That allowed us to work with other creators to produce their own comics, and in time that became a fairly robust comic book division. We extended that to t-shirts and hats and apparel and other goodies, and that helped us learn how to help other creators extend the reach of their properties.
That extension really took off with The Walking Dead video games, though.
David: Yes, things really kicked into gear with the Telltale video games. We partnered with Telltale the games were extremely successful, both critically and financially.
That's really when we realized this wasn't a side hustle... but could actually turn into the kind of company we dreamed it could be.
Robert: The video games with Telltale highlight some key points.
One, we wanted the game to be defined by great storytelling. Telltale was already a very story-based company, but we still brought in our own writing team to help them shore up their storytelling capabilities.
That raises a larger point. Typically, a studio sends the creator away and says, "Thanks, now we'll do what we do." When that happens, the core of the premise and story gets lost.
The Walking Dead television show is better because I was involved in a way that is somewhat unprecedented in media development. I was in the writer's room. I was writing episodes.
I also worked hand in hand with a novelist to write the novels. I worked closely with Telltale to monitor their storytelling to really make it The Walking Dead. That extra level of care makes for the best level of product.
That's why, when we work with creators, we put them at the center of what they do. If we find a great comic book, if we develop a game, if we develop a show... we find professionals that work in that field to assist the creator, but he or she always retains a strong voice in the process.
They know their vision better than anyone. Why wouldn't you want them heavily involved?
Go back to the video games for a second. Surely you had plenty of offers. You could have just taken a check and gotten out of the way. That's what many people do. (And there's nothing wrong with that.)
Robert: Zombies are evergreen, and the game landscape was littered with giant zombie franchises. A comic book like mine couldn't compete with a giant franchise like Resident Evil.
So we took a step back and thought, "What are the core values of The Walking Dead? What is special about TWD? The answer is the narrative. It's like a soap opera set against the end of the world. You care about the characters.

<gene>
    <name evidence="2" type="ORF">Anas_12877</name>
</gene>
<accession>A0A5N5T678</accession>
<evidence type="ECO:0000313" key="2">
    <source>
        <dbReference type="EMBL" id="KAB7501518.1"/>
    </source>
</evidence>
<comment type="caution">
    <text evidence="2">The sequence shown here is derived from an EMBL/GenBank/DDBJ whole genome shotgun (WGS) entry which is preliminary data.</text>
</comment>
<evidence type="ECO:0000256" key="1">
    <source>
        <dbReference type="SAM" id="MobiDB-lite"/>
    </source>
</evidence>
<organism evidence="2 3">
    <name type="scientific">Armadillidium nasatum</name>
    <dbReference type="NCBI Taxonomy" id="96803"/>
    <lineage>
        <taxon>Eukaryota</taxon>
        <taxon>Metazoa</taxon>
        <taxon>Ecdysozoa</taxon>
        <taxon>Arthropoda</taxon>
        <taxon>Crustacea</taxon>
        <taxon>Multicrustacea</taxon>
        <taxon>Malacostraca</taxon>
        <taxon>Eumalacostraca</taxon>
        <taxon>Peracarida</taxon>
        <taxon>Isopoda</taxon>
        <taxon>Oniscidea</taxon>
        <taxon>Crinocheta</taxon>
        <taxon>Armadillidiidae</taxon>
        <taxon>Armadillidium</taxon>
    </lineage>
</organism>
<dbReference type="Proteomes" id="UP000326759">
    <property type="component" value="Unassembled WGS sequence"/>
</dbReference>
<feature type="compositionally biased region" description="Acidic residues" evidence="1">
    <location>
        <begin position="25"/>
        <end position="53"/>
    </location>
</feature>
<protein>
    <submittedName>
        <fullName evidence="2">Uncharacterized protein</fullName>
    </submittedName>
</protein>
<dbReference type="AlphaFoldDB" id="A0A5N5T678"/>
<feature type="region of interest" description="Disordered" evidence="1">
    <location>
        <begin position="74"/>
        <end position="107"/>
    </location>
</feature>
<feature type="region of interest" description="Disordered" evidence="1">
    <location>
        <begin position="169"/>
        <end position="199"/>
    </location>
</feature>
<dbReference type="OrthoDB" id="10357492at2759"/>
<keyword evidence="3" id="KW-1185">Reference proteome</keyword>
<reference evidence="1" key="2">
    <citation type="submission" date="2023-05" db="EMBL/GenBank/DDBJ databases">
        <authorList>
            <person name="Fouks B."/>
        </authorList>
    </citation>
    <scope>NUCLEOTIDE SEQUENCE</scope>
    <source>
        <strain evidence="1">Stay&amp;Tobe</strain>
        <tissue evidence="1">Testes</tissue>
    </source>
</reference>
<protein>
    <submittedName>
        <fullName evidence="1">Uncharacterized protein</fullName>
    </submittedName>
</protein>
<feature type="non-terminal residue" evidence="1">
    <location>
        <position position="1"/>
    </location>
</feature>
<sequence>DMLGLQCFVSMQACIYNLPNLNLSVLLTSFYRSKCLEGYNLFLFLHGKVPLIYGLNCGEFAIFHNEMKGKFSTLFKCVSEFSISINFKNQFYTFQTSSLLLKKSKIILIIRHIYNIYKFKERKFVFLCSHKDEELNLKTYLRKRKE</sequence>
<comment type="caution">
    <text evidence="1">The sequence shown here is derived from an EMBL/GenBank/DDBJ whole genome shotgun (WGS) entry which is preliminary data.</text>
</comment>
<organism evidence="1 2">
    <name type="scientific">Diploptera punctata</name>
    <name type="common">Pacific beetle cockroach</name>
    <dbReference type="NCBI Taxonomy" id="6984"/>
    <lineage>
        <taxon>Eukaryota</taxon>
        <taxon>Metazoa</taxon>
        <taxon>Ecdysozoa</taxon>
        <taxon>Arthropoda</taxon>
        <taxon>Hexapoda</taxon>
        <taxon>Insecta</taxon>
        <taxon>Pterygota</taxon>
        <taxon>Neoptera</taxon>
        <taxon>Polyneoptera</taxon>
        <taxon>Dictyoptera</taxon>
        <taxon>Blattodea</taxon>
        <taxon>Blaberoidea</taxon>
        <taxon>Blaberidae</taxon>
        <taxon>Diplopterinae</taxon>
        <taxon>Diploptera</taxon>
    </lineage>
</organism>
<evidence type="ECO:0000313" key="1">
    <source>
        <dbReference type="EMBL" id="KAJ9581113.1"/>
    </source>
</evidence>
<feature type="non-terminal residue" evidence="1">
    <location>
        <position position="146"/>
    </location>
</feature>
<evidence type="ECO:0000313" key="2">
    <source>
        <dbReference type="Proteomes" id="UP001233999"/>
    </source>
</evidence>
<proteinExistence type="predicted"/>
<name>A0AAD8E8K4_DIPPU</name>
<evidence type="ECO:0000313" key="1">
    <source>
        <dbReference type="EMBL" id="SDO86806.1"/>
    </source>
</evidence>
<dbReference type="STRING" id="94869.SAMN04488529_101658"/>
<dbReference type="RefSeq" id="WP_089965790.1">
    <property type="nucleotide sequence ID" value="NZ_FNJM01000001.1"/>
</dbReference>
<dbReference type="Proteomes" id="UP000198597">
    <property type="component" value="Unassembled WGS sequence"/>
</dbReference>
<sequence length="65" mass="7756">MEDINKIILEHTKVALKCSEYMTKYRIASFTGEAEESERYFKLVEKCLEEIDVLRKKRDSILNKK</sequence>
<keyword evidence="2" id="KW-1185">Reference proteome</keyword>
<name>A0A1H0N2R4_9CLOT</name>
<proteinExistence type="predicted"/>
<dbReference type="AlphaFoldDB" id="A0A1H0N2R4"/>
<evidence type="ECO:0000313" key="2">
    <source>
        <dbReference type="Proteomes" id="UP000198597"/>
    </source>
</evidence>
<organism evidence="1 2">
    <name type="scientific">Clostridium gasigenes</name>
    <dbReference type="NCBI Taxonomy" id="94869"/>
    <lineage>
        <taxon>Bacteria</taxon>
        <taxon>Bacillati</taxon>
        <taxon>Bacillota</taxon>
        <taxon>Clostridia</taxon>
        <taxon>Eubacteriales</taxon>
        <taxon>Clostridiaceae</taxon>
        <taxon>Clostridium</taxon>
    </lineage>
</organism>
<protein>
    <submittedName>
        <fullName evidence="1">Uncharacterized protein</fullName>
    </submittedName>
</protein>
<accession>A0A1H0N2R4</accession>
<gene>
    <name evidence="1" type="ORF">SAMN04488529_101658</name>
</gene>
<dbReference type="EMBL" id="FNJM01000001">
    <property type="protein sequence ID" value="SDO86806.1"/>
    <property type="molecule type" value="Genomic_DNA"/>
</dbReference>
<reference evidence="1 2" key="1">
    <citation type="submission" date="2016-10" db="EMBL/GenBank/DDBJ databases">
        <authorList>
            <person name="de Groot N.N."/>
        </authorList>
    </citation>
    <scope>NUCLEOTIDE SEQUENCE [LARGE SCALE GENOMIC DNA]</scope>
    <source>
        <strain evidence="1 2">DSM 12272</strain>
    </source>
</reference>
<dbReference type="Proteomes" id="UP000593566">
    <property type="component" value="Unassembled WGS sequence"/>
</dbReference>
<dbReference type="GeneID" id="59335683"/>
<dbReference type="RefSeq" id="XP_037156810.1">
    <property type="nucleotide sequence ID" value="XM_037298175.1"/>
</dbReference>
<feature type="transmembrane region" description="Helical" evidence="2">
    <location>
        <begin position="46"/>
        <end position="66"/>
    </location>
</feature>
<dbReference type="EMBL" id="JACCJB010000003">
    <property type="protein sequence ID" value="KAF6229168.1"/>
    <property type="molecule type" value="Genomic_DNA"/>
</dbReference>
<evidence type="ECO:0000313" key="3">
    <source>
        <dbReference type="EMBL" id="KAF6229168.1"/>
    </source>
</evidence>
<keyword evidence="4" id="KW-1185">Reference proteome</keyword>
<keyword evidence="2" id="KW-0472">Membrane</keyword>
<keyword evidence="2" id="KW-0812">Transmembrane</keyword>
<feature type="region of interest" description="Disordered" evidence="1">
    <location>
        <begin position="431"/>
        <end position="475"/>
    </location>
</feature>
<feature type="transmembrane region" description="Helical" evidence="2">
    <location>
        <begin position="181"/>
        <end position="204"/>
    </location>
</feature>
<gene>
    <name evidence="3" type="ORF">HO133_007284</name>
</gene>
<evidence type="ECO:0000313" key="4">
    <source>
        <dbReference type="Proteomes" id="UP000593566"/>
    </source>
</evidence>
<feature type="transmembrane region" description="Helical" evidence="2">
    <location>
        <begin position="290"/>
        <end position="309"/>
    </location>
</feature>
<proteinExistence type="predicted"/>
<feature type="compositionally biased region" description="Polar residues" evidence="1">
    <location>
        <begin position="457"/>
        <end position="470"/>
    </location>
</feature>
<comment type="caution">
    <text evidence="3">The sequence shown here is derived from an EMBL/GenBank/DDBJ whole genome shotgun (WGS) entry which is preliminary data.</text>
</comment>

So we needed a platform that allowed for character and narrative in the gaming world. We found that with Telltale.
David: We wanted an opportunity where our skill set and Robert's vision could be best used.
You're right. A lot of people did offer us a lot of money to do a TWD game, but we waited until we could find an approach that leveraged the company's and Robert's strengths.
That same approach is the core ethos we use with all of our properties: Great creators willing and able to work across all mediums.
Robert knows how this brand story should work across all different genres and all different mediums, and we want to help other creators be able to tell their brand stories across different mediums.
By retaining creative control you could make sure the game helped, rather than hurt, the TV show and the comic book. In "normal" business terms, it's a brand extension.
Robert: Exactly. We have friends that have worked on different franchises for different studios. They were turning a franchise into a series of video games, and the consumer license products group did not consult the author, the producer or the studio exec that championed the project in the beginning.
The game makers basically said, "We know what we're doing." And then the game sucked and hurt the performance of subsequent movies.
To us, there is no "ancillary." We treat every piece of TWD as a primary. You might come to the property through the comic, or TV, or a novel, or a game... and if your first encounter is bad, you're unlikely to continue. So if you play a crappy licensed game and that's your first-time encounter... to that person, your entire property is crap.
But if you read a TWD book and you like it, you're more likely to play the video game... you're more likely to watch the show... it becomes a virtuous cycle.
We're very aware that every new thing we do creates a massive risk for the entire brand, so we tread carefully. Our goal isn't to cash in. Our goal is to do everything we can to enhance that brand.
Otherwise, why do it?